Flying Out of the Philippines? Here's Your Checklist

Visiting other countries is on the table for Filipino tourists for the first time in two years, a welcome development for those looking forward to revenge travel.

Starting April 1, several countries will ease restrictions to welcome tourists after two years of closed borders. Every territory’s COVID situation is different, so requirements are subject to government guidelines.

Generally, countries will accept fully vaccinated tourists without quarantine at arrival. Some countries will require additional tests or documents for passengers who are partially vaccinated or unvaccinated.

Here is a quick overview of what you’ll need for international travel:

Medical requirements

Proof of vaccination

Apart from the vaccine cards issued by local government units, you may be required to present a QR code from VaxCertPH that details your vaccine doses. You can get the QR code online ahead of your travels.

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RT-PCR test

Some destination countries will require you to present a negative RT-PCR test result 48-72 hours before travel, depending on guidelines. Airlines have partner laboratories for such tests.

If you plan to get tested privately, be sure it’s done through a DOH-accredited lab.

Keep in mind that RT-PCR tests take at least 24 hours for results. Check out our list of hospitals and labs offering affordable RT-PCR tests.

Travel requirements

Passport

There’s just no traveling without a passport so make sure you have one before you checkout those tickets. The Department of Foreign Affairs is accepting limited walk-in passport appointments for new applications and renewals, but it’s best to get a schedule online. Passport appointments are free, so don’t fall for fixers asking for money.

Check if you qualify for a walk-in appointment at the DFA.

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Visa

Check if your destination country requires a visa from Filipino travelers. Tourists can apply for visas, but keep in mind that embassies are prioritizing overseas workers, students, or emergency cases.

Itinerary and receipts

Foreign governments may require you to present an itinerary or proof of accommodation. Not all hotspots and accommodation establishments are open to everyone just yet, so be sure you’re going to and staying at places with certificates to operate.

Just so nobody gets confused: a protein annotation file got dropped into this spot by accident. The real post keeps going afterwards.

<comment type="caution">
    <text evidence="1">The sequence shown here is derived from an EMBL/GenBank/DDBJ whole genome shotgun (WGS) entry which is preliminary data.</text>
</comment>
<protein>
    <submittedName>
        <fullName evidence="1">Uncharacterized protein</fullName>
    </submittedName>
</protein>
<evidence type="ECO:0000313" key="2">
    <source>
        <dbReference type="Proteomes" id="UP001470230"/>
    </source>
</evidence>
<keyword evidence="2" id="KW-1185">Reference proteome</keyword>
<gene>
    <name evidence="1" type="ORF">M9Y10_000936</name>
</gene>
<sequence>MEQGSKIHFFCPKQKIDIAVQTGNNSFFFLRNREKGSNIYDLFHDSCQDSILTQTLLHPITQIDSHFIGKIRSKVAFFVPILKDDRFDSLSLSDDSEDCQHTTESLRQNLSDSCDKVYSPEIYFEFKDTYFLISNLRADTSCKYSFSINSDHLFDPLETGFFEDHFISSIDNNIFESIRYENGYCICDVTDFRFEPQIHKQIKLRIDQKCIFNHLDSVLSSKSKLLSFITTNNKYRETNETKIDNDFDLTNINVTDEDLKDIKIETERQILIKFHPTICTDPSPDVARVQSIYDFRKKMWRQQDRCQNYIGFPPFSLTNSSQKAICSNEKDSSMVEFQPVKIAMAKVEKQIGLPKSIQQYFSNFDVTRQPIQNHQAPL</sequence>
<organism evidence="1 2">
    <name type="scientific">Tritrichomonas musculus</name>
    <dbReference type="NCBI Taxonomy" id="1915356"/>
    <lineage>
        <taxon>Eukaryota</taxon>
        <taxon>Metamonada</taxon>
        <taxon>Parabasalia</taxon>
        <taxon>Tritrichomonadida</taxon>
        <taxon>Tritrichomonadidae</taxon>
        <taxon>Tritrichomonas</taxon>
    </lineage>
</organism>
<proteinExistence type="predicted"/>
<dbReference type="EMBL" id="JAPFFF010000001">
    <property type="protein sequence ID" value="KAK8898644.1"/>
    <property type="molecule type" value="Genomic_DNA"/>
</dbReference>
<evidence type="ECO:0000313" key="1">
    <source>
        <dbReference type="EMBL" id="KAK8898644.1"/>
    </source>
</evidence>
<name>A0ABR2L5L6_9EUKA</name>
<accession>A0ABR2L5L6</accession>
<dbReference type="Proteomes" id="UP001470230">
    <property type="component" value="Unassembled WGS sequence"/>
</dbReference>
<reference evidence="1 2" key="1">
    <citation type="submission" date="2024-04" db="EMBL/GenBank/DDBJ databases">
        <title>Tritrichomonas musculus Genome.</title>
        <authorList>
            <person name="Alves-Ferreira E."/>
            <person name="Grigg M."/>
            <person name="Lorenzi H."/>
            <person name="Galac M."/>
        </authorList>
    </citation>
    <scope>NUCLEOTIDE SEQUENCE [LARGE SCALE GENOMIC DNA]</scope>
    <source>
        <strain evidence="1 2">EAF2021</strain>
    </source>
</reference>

COVID travel insurance

Almost every country reopening to tourists requires all travelers to purchase COVID travel insurance to cover potential hospitalization or treatment costs if COVID is contracted. Each country is different, but the average cost covered by the insurance should at least be P1,000,000.

Local contact tracing

Like the Philippines, other countries have contact tracing programs and apps in place to curb the spread of the virus. You’ll have to register online before flying.

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Most of the apps require an ID, like a passport, your personal details, and a record of your vaccine doses. There could be penalties or fines if you fail to register for a country’s contact tracing app.

The apps are usually available online, on iOS, Android, and are free for download.

Airline health declaration form

To ensure the safety of passengers and staff both here and abroad, airlines will require everyone to fill out health declaration forms.

Personal information, symptoms, and vaccination status will be asked in these forms.

Where you can go

Filipino tourists are welcome in Singapore and Thailand. For a list of guidelines for Singapore, check out this story. For Thailand, check out our other article.

Vietnam is also open to Filipino tourists visa-free, but only for a maximum of 21 days. Should your stay be longer, you need to get a visa. Check out the requirements.

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Indonesia is also open to Filipino tourists, provided guidelines are followed.

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South Korea, the land of kimchi and K-Drama, is technically open to travelers, but not to tourists. This means only those on business, students, returning residents, and emergency cases may go to South Korea for official travel.

Filipino tourists will also have to wait before they can fly to Japan, Hong Kong, Taiwan, Macau. Southeast Asian neighbor Malaysia remains closed to tourists.

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